Those most affected by these cyber-protests have been ACS:Law, with 179 hours downtime; the Recording Industry Association of America (RIAA), with 127 hours, and Aiplex Software with 123 hours.
The distributed denial of service (DdoS) attacks organized by the ‘Anonymous’ cyber-activist group against SGAE (Spanish copyright collection society), the Spanish Culture Ministry and Promusicae, which began last Wednesday, have caused 119 service interruptions and more than 68 hours of downtime across the three websites. TheSgae site has been inaccessible for the longest: more than 41 hours since the start of the attack. These figures, calculated by researchers from PandaLabs, Panda Security’s anti-malware laboratory, have been published in real time on.
Operation Payback (the name given to the series of protests against copyright protection agencies and companies) has so far caused 742 service interruptions to the 11 websites of the target organizations since it began 20 days ago. These interruptions have caused a total of over 550 hours downtime.
According to Luis Corrons, Technical Director of PandaLabs: “The popularization of this group’s activities has led many users without much technical know-how to join in. In fact, there are numerous tutorials and tools available for launching DdoS attacks across the Web. This also means that not everyone is taking the steps necessary to cover their tracks, such as hiding IPs. If there is an investigation, it would be possible to follow the trail and locate some of the protestors.”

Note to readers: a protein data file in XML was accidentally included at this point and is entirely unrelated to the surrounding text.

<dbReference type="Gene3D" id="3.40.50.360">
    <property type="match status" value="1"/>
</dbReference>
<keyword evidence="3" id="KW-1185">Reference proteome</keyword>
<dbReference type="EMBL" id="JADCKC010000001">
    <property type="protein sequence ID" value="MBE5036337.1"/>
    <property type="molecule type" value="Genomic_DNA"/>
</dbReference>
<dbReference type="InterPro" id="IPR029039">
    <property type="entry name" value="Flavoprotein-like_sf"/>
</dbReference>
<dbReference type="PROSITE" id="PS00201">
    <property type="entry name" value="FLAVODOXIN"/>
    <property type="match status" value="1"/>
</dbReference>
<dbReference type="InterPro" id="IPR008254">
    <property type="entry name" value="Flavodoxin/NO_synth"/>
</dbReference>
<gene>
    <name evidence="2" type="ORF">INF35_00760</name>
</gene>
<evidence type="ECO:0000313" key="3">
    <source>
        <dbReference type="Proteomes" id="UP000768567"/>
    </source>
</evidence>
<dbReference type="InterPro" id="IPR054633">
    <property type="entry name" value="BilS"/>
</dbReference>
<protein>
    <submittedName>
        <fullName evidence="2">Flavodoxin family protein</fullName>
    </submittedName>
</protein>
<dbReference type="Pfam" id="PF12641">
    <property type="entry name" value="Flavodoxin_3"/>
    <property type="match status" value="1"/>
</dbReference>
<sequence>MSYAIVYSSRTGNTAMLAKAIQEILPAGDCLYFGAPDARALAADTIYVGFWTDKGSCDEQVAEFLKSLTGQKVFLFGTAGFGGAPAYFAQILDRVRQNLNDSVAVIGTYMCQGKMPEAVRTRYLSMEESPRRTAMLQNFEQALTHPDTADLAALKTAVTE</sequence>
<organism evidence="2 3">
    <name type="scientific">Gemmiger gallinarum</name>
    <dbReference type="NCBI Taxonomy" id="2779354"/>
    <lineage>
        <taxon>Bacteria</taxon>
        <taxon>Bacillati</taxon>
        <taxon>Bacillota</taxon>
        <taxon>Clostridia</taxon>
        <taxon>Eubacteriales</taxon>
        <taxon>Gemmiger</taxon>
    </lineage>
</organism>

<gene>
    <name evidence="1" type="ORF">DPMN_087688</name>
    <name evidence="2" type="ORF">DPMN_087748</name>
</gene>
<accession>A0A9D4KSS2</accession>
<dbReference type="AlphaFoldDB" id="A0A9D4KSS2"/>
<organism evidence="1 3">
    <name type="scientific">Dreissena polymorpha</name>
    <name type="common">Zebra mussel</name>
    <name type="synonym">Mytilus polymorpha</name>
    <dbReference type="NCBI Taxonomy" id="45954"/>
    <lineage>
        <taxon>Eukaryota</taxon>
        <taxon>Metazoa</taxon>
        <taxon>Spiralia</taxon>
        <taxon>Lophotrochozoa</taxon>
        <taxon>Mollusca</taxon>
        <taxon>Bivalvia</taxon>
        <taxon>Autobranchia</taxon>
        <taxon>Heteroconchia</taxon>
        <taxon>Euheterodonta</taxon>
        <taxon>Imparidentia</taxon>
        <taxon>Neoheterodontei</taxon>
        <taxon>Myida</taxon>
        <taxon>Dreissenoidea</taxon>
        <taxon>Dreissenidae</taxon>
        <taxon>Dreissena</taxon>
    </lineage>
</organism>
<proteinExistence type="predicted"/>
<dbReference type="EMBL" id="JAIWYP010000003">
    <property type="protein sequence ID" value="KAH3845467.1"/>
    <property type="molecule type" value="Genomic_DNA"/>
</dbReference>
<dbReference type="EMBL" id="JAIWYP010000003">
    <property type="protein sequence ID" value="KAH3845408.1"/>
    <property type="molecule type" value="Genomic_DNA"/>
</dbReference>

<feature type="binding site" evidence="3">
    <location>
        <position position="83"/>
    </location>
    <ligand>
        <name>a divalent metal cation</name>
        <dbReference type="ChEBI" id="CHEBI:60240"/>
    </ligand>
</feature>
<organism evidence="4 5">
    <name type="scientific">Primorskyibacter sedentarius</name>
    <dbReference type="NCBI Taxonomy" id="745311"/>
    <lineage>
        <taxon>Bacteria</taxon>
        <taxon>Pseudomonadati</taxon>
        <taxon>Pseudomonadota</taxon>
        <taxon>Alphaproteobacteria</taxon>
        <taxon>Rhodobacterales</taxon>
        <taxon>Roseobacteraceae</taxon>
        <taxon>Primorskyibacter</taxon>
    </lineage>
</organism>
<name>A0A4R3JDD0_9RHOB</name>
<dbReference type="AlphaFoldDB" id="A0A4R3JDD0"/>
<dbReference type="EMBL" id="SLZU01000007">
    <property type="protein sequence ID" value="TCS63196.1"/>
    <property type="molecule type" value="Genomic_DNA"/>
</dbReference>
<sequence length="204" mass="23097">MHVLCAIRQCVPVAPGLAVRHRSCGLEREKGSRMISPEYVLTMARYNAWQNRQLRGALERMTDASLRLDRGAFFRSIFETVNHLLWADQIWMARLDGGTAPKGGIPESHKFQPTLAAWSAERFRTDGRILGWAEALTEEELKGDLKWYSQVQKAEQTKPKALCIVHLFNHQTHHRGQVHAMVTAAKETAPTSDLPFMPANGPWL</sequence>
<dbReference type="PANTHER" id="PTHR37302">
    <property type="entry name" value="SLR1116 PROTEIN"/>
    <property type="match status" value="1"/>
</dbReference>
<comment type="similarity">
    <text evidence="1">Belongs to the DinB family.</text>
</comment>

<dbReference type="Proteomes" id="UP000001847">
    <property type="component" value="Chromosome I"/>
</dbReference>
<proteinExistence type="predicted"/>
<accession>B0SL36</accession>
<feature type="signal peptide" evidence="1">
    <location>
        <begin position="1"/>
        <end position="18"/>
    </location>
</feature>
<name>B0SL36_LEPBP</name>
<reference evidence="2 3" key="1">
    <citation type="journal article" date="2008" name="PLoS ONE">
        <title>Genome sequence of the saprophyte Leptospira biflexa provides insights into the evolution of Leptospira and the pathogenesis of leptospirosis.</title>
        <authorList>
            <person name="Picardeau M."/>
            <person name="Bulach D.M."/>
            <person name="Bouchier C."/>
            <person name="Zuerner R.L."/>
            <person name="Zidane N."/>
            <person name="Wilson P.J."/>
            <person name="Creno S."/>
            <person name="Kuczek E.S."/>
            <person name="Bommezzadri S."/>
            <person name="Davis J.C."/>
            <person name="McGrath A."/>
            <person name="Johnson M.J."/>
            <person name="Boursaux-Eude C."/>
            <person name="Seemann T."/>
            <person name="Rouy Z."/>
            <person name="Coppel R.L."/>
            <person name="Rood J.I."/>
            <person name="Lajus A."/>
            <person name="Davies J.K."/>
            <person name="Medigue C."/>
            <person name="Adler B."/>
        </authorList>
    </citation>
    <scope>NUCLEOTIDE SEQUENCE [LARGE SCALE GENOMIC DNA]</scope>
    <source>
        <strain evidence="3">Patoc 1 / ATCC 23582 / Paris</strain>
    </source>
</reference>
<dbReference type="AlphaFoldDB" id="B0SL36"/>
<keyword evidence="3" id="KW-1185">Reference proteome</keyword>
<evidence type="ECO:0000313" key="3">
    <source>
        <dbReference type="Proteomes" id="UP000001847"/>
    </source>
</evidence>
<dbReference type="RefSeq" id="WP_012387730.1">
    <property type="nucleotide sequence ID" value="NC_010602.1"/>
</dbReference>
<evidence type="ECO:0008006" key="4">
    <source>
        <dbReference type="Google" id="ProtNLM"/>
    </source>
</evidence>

Operation Payback began twenty days ago. The self-proclaimed “anarchist” group, activists for the defense of free P2P file-sharing and against copyright protection agencies, do not consider themselves to be cyber-criminals and claim not to be financially motivated: “To be clear, we do not condone any sort of profit from botnets or malware for that matter, but the vast majority of what is constituted as Cyber Crime can be something as simple as downloading your favourite song, instead of paying ridiculous fees for that song (which the artist will only see a fraction of).”
Therefore, we expect that the group’s users, who are harnessing the power of the Web to communicate with each other (Facebook profile, Twitter accounts, various Web pages, posts on blogs, forums, etc.), will continue to launch these types of attacks against the current targets, as well as new ones, in the coming days.
Since 1990, its mission has been to detect and eliminate new threats as rapidly as possible to offer our clients maximum security. To do so, PandaLabs (pandasecurity.com) has an innovative automated system that analyzes and classifies thousands of new samples a day and returns automatic verdicts (malware or goodware). This system is the basis of collective intelligence, Panda Security’s new security model which can even detect malware that has evaded other security solutions.
Currently, 99.4% of malware detected by PandaLabs is analyzed through this system of collective intelligence. This is complemented through the work of several teams, each specialized in a specific type of malware (viruses, worms, Trojans, spyware, phishing, spam, etc), who work 24/7 to provide global coverage. This translates into more secure, simpler and more resource-friendly solutions for clients.